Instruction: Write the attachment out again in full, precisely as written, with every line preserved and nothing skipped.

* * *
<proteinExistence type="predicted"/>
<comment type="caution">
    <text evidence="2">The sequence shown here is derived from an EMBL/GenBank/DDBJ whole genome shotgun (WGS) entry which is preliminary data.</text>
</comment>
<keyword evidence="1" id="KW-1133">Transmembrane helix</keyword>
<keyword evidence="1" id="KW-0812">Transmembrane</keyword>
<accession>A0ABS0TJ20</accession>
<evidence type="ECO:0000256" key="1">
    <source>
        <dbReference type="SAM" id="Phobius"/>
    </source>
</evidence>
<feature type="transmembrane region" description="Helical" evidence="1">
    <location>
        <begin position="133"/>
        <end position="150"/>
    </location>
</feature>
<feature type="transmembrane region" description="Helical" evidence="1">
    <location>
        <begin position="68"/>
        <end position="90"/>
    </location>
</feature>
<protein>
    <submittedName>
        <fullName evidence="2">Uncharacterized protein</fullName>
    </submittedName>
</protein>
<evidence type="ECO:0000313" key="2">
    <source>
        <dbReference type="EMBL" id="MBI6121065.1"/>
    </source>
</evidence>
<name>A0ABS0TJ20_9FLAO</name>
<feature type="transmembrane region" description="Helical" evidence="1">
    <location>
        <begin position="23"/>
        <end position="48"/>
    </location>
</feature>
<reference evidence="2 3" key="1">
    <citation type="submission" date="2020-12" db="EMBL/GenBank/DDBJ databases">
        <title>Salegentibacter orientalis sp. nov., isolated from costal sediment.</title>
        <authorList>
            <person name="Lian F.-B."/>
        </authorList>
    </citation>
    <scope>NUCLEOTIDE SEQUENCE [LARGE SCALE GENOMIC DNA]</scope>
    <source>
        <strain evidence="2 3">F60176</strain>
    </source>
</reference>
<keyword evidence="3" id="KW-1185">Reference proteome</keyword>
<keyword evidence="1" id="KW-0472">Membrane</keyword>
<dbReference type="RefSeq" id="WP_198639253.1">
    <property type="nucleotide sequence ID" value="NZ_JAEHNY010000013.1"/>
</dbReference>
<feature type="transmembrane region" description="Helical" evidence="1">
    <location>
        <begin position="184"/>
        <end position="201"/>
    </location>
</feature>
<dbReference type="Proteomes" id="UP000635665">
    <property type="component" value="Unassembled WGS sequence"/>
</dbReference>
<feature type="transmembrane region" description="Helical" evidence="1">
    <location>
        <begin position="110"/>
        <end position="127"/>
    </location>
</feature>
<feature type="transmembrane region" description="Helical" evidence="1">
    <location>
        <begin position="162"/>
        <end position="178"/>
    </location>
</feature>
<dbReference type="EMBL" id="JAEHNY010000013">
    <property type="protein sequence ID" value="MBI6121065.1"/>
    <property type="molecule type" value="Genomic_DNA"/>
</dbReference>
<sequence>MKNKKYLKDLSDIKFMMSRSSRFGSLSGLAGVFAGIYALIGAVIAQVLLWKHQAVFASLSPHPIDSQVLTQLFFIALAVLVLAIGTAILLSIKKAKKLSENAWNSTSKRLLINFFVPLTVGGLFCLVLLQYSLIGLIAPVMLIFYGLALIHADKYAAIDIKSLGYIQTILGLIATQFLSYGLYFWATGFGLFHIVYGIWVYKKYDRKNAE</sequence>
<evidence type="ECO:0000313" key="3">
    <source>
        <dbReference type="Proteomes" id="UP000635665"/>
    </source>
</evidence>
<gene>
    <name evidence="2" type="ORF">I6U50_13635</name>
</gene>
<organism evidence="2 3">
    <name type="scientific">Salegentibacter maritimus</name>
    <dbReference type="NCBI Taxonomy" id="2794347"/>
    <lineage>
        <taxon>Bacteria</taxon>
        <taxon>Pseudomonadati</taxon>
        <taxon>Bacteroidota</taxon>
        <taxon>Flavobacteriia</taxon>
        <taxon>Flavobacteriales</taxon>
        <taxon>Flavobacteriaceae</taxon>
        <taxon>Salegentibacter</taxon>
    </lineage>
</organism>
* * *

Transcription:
<proteinExistence type="predicted"/>
<comment type="caution">
    <text evidence="2">The sequence shown here is derived from an EMBL/GenBank/DDBJ whole genome shotgun (WGS) entry which is preliminary data.</text>
</comment>
<keyword evidence="1" id="KW-1133">Transmembrane helix</keyword>
<keyword evidence="1" id="KW-0812">Transmembrane</keyword>
<accession>A0ABS0TJ20</accession>
<evidence type="ECO:0000256" key="1">
    <source>
        <dbReference type="SAM" id="Phobius"/>
    </source>
</evidence>
<feature type="transmembrane region" description="Helical" evidence="1">
    <location>
        <begin position="133"/>
        <end position="150"/>
    </location>
</feature>
<feature type="transmembrane region" description="Helical" evidence="1">
    <location>
        <begin position="68"/>
        <end position="90"/>
    </location>
</feature>
<protein>
    <submittedName>
        <fullName evidence="2">Uncharacterized protein</fullName>
    </submittedName>
</protein>
<evidence type="ECO:0000313" key="2">
    <source>
        <dbReference type="EMBL" id="MBI6121065.1"/>
    </source>
</evidence>
<name>A0ABS0TJ20_9FLAO</name>
<feature type="transmembrane region" description="Helical" evidence="1">
    <location>
        <begin position="23"/>
        <end position="48"/>
    </location>
</feature>
<reference evidence="2 3" key="1">
    <citation type="submission" date="2020-12" db="EMBL/GenBank/DDBJ databases">
        <title>Salegentibacter orientalis sp. nov., isolated from costal sediment.</title>
        <authorList>
            <person name="Lian F.-B."/>
        </authorList>
    </citation>
    <scope>NUCLEOTIDE SEQUENCE [LARGE SCALE GENOMIC DNA]</scope>
    <source>
        <strain evidence="2 3">F60176</strain>
    </source>
</reference>
<keyword evidence="3" id="KW-1185">Reference proteome</keyword>
<keyword evidence="1" id="KW-0472">Membrane</keyword>
<dbReference type="RefSeq" id="WP_198639253.1">
    <property type="nucleotide sequence ID" value="NZ_JAEHNY010000013.1"/>
</dbReference>
<feature type="transmembrane region" description="Helical" evidence="1">
    <location>
        <begin position="184"/>
        <end position="201"/>
    </location>
</feature>
<dbReference type="Proteomes" id="UP000635665">
    <property type="component" value="Unassembled WGS sequence"/>
</dbReference>
<feature type="transmembrane region" description="Helical" evidence="1">
    <location>
        <begin position="110"/>
        <end position="127"/>
    </location>
</feature>
<feature type="transmembrane region" description="Helical" evidence="1">
    <location>
        <begin position="162"/>
        <end position="178"/>
    </location>
</feature>
<dbReference type="EMBL" id="JAEHNY010000013">
    <property type="protein sequence ID" value="MBI6121065.1"/>
    <property type="molecule type" value="Genomic_DNA"/>
</dbReference>
<sequence>MKNKKYLKDLSDIKFMMSRSSRFGSLSGLAGVFAGIYALIGAVIAQVLLWKHQAVFASLSPHPIDSQVLTQLFFIALAVLVLAIGTAILLSIKKAKKLSENAWNSTSKRLLINFFVPLTVGGLFCLVLLQYSLIGLIAPVMLIFYGLALIHADKYAAIDIKSLGYIQTILGLIATQFLSYGLYFWATGFGLFHIVYGIWVYKKYDRKNAE</sequence>
<evidence type="ECO:0000313" key="3">
    <source>
        <dbReference type="Proteomes" id="UP000635665"/>
    </source>
</evidence>
<gene>
    <name evidence="2" type="ORF">I6U50_13635</name>
</gene>
<organism evidence="2 3">
    <name type="scientific">Salegentibacter maritimus</name>
    <dbReference type="NCBI Taxonomy" id="2794347"/>
    <lineage>
        <taxon>Bacteria</taxon>
        <taxon>Pseudomonadati</taxon>
        <taxon>Bacteroidota</taxon>
        <taxon>Flavobacteriia</taxon>
        <taxon>Flavobacteriales</taxon>
        <taxon>Flavobacteriaceae</taxon>
        <taxon>Salegentibacter</taxon>
    </lineage>
</organism>